40p per unit of alcohol: Lessons in social engineering


Today’s news that David Cameron seeks to introduce a law to make booze at least 40p per unit highlights the failure of social engineering and, more importantly, the secular state.

The government acknowledges that binge drinking, not to mention problem drinking and alcoholism, is a major issue. Socially, city centres are no-go areas on Friday and Saturday unless you plan to get bladdered, try to get laid, step in someone else’s vomit and risk getting into a fight. The secular state spends millions of pounds of tax payers money on policing city centres, providing referees for pissed-up clubbers. The church has got involved too, with Street Pastors, lending a caring hand to get people home safely. Then there the spiraling medical costs of increased rates of liver disease and other health related issues. Cameron wants to draw a line under the faffing around over the minimum price of a unit of alcohol.  This measly piece of social engineering won’t work.  Binge drinkers will unthinkingly spend more on booze and get into debt or make cut backs elsewhere.  That’s what I once used to do.  Alcoholics will steal to bet the fix they need.  The bottles of Frosty Jack Cider that littered my front garden last year were generally not paid for.

Like the problem of income tax (see yesterday’s post), at the heart of this problem lies the human heart. Fiddling with the minimum cost of alcohol won’t make people want to stop getting bladdered. It will just cost more. People who live for fun and the chance of a getting laid in our hedonistic generation won’t stop being hedonists just because it’s more expensive. I’ve been there, binge drinking with the best of them for 6 years and I know that cost was never an issue.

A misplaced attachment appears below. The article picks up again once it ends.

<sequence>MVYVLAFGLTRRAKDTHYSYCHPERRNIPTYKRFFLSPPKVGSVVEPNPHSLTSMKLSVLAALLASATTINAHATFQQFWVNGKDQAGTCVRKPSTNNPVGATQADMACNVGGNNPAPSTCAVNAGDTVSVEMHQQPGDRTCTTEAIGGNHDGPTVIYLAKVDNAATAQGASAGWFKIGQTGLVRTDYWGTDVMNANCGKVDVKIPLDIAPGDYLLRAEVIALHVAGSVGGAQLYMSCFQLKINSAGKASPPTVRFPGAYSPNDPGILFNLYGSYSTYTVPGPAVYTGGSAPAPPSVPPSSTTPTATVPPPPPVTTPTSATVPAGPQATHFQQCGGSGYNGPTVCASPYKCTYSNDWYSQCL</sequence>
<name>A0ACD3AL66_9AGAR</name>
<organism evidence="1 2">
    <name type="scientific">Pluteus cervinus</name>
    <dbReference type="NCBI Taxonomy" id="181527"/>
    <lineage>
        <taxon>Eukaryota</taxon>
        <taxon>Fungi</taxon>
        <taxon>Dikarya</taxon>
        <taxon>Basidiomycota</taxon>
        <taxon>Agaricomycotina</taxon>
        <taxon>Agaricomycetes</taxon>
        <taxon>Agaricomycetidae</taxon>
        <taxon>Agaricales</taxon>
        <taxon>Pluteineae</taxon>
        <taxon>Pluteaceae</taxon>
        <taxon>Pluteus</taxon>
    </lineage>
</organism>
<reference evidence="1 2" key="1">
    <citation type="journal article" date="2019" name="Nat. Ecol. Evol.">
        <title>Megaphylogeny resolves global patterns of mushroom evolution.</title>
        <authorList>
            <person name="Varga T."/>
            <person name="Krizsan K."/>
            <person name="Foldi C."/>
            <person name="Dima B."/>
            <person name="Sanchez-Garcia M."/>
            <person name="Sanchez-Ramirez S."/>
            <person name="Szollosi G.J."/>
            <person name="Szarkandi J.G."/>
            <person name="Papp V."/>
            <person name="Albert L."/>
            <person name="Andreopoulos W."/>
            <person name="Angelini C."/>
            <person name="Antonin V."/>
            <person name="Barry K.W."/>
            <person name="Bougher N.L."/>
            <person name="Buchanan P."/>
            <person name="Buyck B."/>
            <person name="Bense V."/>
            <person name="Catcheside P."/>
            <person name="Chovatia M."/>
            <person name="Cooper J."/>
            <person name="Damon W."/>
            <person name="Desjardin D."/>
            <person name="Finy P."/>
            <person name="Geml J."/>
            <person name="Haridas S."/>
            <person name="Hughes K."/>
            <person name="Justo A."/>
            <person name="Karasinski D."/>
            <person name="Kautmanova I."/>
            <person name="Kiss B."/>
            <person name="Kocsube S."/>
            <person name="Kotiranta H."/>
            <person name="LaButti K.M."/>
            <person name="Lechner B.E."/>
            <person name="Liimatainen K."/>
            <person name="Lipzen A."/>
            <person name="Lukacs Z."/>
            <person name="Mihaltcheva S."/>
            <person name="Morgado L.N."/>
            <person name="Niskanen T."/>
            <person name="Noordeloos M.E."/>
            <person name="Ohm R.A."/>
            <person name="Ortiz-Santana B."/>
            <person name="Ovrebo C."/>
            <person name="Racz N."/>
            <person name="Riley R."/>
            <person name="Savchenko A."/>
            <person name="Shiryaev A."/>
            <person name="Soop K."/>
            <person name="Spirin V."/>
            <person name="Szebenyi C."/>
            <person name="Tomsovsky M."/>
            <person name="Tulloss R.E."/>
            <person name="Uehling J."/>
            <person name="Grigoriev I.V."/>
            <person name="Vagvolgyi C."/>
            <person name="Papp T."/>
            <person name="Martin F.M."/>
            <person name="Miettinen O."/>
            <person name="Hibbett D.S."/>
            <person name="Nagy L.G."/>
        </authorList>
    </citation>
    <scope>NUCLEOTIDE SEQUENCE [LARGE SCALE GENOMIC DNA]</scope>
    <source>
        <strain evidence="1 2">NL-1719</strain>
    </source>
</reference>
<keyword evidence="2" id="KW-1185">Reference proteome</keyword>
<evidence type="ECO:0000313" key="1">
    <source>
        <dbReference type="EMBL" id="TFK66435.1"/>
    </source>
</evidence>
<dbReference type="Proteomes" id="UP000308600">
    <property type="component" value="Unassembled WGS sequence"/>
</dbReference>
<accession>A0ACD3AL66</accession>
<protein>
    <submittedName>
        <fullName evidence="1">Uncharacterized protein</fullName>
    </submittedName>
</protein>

What if there was a way that hedonism could be overcome? What if people who previously lived only for the endless pursuit of cheap thrills found a new purpose for living?

The secular state is impotent in this matter because there is no way that the government can say “we don’t want you to have fun.”  What else is life for under the secular worldview? To tell people not to have fun makes the state feel like a bit of a monster. The confessionally Christian state, on the other hand, can point to the gospel of grace as the primary motivation to live for another purpose, let’s say, the glory and enjoyment of God, because that’s what life is for. The gospel tells us that hedonists live as they do because they suppress the truth about God in order to have “fun” (Romans 1:18ff). Those who reject God will face his judgement and eternal death (Romans 1:31). But, God has made a way for sinners, government officials and even vicars to get right with him and so live eternally, through his love, justice and mercy demonstrated on the cross. Christians stop living as hedonists because they find enjoyment and satisfaction in Christ and want to be useful to the God who saved them.

We don’t need a Prime Minister who fiddles with the minimum price of a unit of alcohol, we need one who confesses Christ and reminds people of the love of God in the death of Christ.  We want a PM who tells people that we should use our lives to transform and renew the world in the way that Christ directs us. And, we need a nation filled with believers, whose hearts have been turned inside out by Christ, so that we think about the poor, needy, sick and elderly and not about the next cheap thrill.

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